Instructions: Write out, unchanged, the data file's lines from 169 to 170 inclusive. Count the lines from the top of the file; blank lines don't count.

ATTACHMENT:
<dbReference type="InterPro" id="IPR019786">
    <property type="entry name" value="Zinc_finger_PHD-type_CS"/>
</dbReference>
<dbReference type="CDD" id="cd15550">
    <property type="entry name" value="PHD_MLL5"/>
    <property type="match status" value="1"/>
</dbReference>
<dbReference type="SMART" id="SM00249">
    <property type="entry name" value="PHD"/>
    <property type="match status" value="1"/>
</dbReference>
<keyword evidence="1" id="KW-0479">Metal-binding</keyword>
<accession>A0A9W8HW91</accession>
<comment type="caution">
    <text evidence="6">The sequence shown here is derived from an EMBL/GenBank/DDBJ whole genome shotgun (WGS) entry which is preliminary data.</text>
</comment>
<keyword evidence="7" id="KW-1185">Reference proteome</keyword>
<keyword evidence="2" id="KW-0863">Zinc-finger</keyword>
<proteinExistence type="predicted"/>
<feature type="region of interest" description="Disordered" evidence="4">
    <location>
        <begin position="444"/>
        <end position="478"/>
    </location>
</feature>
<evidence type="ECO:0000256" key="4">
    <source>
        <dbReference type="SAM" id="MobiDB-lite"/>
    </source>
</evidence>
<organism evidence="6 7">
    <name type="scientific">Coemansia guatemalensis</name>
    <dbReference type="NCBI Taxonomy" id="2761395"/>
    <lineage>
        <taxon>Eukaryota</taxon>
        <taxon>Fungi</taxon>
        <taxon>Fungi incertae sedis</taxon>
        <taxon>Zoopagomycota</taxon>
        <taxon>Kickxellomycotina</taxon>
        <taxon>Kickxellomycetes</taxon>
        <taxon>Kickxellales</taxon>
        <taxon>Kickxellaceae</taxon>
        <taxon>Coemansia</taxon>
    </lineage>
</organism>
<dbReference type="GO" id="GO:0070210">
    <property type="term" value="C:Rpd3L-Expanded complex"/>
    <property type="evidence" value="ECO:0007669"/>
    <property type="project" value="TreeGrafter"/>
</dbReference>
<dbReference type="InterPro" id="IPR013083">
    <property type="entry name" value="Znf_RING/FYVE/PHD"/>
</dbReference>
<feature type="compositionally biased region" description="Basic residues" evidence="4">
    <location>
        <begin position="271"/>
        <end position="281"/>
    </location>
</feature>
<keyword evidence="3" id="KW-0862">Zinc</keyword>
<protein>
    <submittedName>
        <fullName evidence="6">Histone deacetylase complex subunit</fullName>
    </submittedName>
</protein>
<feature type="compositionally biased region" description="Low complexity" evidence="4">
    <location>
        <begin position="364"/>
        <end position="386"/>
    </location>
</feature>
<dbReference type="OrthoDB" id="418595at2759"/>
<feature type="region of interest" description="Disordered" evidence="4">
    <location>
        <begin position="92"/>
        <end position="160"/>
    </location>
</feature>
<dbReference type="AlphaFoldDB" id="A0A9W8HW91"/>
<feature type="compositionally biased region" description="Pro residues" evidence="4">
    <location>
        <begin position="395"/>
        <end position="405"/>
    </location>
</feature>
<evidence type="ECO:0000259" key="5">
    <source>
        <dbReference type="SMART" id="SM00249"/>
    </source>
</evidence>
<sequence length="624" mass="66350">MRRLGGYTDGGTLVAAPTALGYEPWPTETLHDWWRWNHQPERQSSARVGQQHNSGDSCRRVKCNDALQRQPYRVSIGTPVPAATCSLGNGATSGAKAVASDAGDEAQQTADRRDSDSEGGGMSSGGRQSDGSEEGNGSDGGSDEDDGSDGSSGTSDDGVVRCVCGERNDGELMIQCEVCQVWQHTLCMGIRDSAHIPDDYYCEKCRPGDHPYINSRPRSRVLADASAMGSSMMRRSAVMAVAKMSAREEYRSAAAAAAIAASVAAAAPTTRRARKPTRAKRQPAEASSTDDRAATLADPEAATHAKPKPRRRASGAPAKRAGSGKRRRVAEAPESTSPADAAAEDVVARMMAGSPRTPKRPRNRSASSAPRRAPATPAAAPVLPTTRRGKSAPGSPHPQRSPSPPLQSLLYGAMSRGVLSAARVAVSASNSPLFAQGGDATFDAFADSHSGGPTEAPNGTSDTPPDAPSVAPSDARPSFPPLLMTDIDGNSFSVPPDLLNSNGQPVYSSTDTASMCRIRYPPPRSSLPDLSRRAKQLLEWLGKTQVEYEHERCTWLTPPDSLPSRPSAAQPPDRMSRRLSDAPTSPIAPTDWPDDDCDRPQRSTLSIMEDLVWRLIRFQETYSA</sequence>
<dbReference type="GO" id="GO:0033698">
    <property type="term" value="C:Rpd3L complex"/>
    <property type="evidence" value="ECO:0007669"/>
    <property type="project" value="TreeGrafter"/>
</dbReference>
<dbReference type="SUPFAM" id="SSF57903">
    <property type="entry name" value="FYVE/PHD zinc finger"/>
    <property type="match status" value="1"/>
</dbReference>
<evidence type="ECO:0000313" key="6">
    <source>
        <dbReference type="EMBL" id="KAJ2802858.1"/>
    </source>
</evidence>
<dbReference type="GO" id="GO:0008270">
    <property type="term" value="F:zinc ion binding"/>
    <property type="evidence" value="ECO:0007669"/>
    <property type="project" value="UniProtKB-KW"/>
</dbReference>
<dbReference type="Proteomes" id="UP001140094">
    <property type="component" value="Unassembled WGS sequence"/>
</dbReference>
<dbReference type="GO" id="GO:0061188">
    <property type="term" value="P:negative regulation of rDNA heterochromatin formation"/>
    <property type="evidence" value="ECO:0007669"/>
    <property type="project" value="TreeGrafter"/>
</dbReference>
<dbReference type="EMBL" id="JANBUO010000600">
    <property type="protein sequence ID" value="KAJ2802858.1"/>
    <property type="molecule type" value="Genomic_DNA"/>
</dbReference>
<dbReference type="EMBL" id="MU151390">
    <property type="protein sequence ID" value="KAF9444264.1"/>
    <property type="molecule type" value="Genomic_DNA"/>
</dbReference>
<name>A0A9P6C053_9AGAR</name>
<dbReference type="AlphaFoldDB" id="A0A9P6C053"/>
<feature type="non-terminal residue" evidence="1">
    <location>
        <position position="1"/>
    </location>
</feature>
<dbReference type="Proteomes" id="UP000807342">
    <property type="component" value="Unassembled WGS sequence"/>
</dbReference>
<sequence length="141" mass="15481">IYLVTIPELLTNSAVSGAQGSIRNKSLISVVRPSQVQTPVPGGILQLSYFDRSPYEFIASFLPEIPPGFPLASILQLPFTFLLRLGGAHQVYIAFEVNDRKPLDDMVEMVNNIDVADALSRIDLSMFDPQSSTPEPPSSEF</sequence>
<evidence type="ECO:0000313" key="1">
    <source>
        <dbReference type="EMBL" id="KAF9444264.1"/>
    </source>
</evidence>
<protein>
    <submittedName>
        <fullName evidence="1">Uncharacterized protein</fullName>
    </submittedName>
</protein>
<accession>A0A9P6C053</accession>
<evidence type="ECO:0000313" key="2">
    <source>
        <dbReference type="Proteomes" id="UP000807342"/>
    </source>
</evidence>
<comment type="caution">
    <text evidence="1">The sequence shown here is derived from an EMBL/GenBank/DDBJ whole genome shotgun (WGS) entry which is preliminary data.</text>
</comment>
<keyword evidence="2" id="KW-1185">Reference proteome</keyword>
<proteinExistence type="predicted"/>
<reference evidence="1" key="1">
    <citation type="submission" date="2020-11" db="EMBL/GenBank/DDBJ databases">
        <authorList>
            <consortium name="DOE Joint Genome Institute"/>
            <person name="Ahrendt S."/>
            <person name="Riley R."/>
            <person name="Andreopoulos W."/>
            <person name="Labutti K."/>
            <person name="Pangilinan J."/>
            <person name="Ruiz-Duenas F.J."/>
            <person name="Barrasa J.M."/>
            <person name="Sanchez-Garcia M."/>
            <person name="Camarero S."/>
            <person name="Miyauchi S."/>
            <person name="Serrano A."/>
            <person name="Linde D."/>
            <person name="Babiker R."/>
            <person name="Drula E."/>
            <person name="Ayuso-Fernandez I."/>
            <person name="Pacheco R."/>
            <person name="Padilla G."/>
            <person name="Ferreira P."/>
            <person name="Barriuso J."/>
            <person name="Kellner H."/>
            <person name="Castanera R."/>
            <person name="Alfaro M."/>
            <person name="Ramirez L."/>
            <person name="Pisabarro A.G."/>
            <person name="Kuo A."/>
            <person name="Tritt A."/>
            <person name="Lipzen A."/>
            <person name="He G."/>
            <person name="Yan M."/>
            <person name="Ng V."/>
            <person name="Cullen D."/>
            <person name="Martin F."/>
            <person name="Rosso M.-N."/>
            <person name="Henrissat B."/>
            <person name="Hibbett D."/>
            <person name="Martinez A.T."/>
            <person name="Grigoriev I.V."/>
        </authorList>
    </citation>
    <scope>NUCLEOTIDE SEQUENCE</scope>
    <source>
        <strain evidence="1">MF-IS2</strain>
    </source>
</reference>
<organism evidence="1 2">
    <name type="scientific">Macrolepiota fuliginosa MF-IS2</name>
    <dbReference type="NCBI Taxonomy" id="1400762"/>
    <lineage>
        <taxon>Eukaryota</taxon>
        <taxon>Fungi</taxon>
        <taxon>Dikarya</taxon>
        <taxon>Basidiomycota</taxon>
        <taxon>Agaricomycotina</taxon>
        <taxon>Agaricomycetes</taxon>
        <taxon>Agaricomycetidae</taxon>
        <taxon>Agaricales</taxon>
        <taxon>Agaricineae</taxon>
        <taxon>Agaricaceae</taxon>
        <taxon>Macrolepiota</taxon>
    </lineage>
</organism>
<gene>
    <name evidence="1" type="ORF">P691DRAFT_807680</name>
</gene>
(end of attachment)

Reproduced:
            <person name="Barrasa J.M."/>
            <person name="Sanchez-Garcia M."/>